A good (white) man

5 Dec

In his NY Times op-ed “Mitt Romney: A good man. The right fight,” Romney chief campaign strategist Stuart Stevens describes how Obama’s second presidential campaign turned the Democratic Party’s “problems” of “being too liberal and too dependent on minorities” into advantages (http://www.washingtonpost.com/opinions/a-good-man-the-right-fight/2012/11/28/5338b27a-38e9-11e2-8a97-363b0f9a0ab3_story.html).

Stevens then laments, “But he was a charismatic African American president with a billion dollars, no primary and media that often felt morally conflicted about being critical.”

Morally conflicted about being critical?

What do you think that means?

As Stevens made a point of calling out Obama’s African Americanness (as opposed to his relatively young age, newness to politics on the national level or another descriptor) in the same sentence, my gut tells me that he means to suggest that media felt conflicted about being critical of Obama because he is African American (and white, Stevens. And white).

Quick gut check for you: do you agree?

And what are you basing that on?

That’s what I want to ask Stevens. If, in fact, his implication is that Obama’s African Americanness cowed the media (and it’s not clear if he’s talking exclusively or mainly about white-owned, -produced and -centric mainstream media sources), he needs to back that up.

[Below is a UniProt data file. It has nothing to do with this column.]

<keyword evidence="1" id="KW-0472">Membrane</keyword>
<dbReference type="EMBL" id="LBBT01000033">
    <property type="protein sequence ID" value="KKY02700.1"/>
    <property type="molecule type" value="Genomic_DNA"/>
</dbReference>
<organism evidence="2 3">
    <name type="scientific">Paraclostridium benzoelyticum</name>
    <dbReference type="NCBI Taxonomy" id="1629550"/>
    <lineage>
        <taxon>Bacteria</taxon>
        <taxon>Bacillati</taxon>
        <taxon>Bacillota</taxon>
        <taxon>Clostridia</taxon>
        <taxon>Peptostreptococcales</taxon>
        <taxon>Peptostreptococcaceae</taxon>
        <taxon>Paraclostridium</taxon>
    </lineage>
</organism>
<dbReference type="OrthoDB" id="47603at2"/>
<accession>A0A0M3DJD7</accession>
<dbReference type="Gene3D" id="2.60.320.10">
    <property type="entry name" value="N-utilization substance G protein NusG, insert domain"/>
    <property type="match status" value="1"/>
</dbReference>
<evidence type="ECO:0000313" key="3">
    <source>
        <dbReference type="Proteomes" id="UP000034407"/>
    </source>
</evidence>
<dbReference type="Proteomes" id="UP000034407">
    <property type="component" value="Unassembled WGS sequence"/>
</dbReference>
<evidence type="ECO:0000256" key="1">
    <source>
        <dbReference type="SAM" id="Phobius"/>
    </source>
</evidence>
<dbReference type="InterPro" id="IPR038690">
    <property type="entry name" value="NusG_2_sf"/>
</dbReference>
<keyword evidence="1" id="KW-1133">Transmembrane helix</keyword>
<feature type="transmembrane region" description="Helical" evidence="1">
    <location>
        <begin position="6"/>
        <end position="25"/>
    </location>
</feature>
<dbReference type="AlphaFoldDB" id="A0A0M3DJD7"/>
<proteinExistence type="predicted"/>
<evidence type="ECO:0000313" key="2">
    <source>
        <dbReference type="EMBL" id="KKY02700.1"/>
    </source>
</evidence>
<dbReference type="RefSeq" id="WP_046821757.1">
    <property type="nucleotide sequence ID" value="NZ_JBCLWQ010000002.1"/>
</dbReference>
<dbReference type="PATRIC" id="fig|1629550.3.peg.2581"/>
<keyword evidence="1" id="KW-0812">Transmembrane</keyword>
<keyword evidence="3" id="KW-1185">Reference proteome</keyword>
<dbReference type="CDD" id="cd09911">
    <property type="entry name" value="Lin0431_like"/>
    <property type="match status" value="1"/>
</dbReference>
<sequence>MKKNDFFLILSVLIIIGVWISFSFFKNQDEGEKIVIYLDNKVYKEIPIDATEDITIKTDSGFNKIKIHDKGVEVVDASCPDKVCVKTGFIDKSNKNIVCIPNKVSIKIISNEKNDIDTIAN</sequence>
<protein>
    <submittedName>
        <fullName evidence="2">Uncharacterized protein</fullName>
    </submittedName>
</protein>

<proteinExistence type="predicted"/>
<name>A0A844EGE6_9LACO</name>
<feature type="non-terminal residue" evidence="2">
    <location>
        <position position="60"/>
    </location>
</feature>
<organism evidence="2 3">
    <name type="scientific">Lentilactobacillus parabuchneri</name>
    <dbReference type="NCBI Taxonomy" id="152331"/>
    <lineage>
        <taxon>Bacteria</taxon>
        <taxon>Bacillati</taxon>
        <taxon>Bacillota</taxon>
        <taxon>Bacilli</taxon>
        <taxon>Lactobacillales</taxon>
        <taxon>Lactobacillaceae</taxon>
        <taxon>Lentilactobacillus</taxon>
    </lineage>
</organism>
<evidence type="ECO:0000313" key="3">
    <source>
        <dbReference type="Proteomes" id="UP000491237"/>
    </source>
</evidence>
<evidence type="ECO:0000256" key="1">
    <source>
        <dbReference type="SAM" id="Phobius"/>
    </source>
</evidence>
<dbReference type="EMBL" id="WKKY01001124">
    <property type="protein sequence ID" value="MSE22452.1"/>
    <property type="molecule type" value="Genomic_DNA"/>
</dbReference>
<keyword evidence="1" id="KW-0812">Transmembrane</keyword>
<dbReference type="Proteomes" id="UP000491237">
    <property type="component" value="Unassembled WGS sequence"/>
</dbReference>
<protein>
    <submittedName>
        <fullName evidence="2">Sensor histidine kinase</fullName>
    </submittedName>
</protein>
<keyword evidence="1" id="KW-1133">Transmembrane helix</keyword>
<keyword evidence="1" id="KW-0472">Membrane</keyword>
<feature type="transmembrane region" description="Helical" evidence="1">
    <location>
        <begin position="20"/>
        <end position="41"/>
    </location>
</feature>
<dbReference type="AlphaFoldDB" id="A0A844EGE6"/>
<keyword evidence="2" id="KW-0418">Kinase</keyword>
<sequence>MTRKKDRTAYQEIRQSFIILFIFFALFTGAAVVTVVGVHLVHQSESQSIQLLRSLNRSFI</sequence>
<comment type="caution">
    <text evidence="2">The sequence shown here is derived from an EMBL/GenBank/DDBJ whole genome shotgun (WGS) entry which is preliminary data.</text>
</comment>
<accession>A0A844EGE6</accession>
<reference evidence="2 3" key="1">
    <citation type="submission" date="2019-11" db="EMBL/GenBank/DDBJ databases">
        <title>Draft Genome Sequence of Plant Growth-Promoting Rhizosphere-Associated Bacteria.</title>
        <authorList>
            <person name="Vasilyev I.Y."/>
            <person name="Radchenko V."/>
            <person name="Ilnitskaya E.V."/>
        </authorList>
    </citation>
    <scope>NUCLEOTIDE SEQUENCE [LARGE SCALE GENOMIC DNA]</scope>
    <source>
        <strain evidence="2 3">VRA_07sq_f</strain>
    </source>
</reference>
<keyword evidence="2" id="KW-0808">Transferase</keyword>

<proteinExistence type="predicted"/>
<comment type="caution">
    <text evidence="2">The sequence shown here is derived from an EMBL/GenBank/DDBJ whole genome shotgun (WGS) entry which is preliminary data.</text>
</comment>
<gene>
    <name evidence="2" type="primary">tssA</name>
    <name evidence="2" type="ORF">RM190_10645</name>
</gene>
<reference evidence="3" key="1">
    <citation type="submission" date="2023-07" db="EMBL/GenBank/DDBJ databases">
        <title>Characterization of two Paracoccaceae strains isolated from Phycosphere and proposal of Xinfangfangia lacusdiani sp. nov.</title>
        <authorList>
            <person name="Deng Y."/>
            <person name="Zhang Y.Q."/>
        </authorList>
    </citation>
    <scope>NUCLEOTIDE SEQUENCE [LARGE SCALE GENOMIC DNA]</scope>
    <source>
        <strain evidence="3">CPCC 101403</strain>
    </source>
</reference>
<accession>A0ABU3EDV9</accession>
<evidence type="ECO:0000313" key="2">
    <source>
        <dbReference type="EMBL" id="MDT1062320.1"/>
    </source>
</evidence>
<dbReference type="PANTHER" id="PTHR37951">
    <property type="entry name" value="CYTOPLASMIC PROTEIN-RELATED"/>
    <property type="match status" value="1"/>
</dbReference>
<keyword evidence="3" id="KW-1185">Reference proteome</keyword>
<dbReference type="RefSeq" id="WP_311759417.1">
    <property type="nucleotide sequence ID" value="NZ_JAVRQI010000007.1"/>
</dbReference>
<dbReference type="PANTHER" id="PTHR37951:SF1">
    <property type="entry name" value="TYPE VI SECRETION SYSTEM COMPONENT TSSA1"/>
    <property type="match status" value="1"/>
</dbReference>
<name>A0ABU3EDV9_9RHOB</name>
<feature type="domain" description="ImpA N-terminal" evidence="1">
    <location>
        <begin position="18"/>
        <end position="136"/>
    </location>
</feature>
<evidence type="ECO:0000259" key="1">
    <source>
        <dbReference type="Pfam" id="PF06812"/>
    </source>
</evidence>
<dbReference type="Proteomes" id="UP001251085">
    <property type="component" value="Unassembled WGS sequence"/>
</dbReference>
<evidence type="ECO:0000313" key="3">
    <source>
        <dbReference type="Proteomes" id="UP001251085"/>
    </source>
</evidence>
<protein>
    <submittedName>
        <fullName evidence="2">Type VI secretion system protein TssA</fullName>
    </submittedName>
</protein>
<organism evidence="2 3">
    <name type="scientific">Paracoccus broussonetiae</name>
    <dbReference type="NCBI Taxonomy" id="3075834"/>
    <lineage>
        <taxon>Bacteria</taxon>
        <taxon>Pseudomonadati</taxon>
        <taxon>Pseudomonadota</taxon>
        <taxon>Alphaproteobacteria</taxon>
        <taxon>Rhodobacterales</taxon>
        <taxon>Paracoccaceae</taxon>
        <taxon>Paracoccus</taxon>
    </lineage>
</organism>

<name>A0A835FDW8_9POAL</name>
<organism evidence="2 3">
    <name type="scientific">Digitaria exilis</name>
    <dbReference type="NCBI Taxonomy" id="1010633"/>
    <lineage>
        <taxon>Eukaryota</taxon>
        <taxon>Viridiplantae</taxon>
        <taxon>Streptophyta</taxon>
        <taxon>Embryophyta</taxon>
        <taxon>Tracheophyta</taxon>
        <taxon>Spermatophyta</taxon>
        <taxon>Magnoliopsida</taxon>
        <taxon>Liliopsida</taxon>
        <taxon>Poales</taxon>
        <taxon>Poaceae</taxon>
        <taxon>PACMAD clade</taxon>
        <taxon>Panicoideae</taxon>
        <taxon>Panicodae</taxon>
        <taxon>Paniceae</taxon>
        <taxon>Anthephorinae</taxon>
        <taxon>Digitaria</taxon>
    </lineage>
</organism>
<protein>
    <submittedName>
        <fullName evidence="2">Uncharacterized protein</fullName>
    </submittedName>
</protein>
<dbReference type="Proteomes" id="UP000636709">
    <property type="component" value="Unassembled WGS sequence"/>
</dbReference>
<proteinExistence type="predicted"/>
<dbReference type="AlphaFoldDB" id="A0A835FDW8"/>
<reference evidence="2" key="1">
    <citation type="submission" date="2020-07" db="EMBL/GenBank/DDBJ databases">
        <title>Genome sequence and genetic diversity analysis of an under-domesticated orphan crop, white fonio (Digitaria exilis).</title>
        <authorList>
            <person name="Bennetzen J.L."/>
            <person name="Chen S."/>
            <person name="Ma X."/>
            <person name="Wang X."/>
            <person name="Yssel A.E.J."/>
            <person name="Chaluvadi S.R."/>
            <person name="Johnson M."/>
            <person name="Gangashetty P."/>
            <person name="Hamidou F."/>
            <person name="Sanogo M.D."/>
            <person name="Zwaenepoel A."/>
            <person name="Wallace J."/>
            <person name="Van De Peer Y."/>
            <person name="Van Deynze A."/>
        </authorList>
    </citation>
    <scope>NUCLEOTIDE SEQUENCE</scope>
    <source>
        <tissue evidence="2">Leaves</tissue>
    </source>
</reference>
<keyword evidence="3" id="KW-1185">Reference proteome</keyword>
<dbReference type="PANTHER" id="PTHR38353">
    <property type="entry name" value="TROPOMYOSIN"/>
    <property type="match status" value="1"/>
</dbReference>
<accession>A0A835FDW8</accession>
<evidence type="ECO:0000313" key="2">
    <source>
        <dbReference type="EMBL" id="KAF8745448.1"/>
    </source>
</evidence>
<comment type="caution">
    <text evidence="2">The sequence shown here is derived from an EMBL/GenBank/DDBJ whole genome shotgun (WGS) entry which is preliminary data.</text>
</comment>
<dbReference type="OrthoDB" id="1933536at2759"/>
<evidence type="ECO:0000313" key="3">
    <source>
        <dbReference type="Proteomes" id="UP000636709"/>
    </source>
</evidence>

Yes, I know that’s asking a lot. But without any substantiation, Stevens plays into racist beliefs: the notion that people of color actually have it easier than white people because we are of color and that is too much ultimate power for white people to deal with. Beyond being insulting to both people of color and white people, it’s a ridiculous assertion in the absence of any acknowledgment of just how improbable it still is for a non-white politician to be a viable presidential candidate. No, one Obama does not mark the end of racism.

Now, I’m not saying some folks didn’t bite their tongues. Particularly among white folks, there is a researched and documented fear of appearing to be racist (read “Seeing Race and Seeming Racist? Evaluating Strategic Colorblindness in Social Interaction” by Apfelbaum et al.) But to claim “media” (as a collective) hesitated to criticize is to suggest that Obama had a systemic advantage. And for that, I need some proof. I also need some counterbalance. Does Stevens also believe that it was tough for “media” to criticize a Mormon candidate’s record and position?

In writing this one small sentence, almost a casual addition toward the end of his op-ed, Stevens reinforces white privilege by granting immunity to Romney–ironically, on the basis of his whiteness–of any whiff of unfair advantage based on race. It’s brilliant. Mind-boggling. And irresponsible.

I’m all for calling bias. Let’s just try to base those calls on something more than… our bias.

* You can read Apfelbuam et al.’s study here: http://www.people.hbs.edu/mnorton/apfelbaum%20sommers%20norton.pdf

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